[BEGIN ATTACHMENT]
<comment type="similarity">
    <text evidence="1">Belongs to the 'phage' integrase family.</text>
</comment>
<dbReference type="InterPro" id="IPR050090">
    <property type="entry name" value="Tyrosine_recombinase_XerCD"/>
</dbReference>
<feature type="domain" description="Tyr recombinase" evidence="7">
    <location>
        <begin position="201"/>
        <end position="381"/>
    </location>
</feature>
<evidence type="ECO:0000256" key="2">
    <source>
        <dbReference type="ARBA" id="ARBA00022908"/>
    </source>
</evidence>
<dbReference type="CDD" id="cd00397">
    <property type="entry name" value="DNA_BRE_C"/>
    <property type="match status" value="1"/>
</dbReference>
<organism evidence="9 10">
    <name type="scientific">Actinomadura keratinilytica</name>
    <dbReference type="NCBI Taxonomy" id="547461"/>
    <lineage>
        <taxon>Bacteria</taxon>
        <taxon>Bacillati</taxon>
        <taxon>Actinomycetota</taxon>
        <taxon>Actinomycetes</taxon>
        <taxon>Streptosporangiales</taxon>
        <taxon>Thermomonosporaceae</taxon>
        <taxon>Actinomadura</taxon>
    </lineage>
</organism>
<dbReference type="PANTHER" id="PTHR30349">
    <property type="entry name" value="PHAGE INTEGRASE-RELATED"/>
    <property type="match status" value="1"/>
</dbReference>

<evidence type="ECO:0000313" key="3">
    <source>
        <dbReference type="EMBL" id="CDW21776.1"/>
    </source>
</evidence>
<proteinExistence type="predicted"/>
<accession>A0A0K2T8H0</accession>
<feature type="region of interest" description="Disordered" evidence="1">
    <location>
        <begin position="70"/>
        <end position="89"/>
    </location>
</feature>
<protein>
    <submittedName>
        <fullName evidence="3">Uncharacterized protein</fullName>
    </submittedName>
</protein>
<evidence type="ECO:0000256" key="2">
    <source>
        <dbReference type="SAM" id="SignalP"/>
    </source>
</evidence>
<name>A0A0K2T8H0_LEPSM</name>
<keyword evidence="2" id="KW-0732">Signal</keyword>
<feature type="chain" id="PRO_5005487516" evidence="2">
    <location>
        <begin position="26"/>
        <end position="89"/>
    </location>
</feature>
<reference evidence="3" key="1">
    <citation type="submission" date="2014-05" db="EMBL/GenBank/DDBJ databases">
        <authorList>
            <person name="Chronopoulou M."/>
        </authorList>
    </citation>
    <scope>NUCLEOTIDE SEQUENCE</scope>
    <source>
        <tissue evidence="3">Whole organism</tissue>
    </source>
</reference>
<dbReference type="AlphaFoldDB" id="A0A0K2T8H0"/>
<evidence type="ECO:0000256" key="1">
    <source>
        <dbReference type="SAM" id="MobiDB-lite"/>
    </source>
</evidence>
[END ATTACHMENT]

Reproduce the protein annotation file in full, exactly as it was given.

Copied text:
<comment type="similarity">
    <text evidence="1">Belongs to the 'phage' integrase family.</text>
</comment>
<dbReference type="InterPro" id="IPR050090">
    <property type="entry name" value="Tyrosine_recombinase_XerCD"/>
</dbReference>
<feature type="domain" description="Tyr recombinase" evidence="7">
    <location>
        <begin position="201"/>
        <end position="381"/>
    </location>
</feature>
<evidence type="ECO:0000256" key="2">
    <source>
        <dbReference type="ARBA" id="ARBA00022908"/>
    </source>
</evidence>
<dbReference type="CDD" id="cd00397">
    <property type="entry name" value="DNA_BRE_C"/>
    <property type="match status" value="1"/>
</dbReference>
<organism evidence="9 10">
    <name type="scientific">Actinomadura keratinilytica</name>
    <dbReference type="NCBI Taxonomy" id="547461"/>
    <lineage>
        <taxon>Bacteria</taxon>
        <taxon>Bacillati</taxon>
        <taxon>Actinomycetota</taxon>
        <taxon>Actinomycetes</taxon>
        <taxon>Streptosporangiales</taxon>
        <taxon>Thermomonosporaceae</taxon>
        <taxon>Actinomadura</taxon>
    </lineage>
</organism>
<dbReference type="PANTHER" id="PTHR30349">
    <property type="entry name" value="PHAGE INTEGRASE-RELATED"/>
    <property type="match status" value="1"/>
</dbReference>

<evidence type="ECO:0000313" key="3">
    <source>
        <dbReference type="EMBL" id="CDW21776.1"/>
    </source>
</evidence>
<proteinExistence type="predicted"/>
<accession>A0A0K2T8H0</accession>
<feature type="region of interest" description="Disordered" evidence="1">
    <location>
        <begin position="70"/>
        <end position="89"/>
    </location>
</feature>
<protein>
    <submittedName>
        <fullName evidence="3">Uncharacterized protein</fullName>
    </submittedName>
</protein>
<evidence type="ECO:0000256" key="2">
    <source>
        <dbReference type="SAM" id="SignalP"/>
    </source>
</evidence>
<name>A0A0K2T8H0_LEPSM</name>
<keyword evidence="2" id="KW-0732">Signal</keyword>
<feature type="chain" id="PRO_5005487516" evidence="2">
    <location>
        <begin position="26"/>
        <end position="89"/>
    </location>
</feature>
<reference evidence="3" key="1">
    <citation type="submission" date="2014-05" db="EMBL/GenBank/DDBJ databases">
        <authorList>
            <person name="Chronopoulou M."/>
        </authorList>
    </citation>
    <scope>NUCLEOTIDE SEQUENCE</scope>
    <source>
        <tissue evidence="3">Whole organism</tissue>
    </source>
</reference>
<dbReference type="AlphaFoldDB" id="A0A0K2T8H0"/>
<evidence type="ECO:0000256" key="1">
    <source>
        <dbReference type="SAM" id="MobiDB-lite"/>
    </source>
</evidence>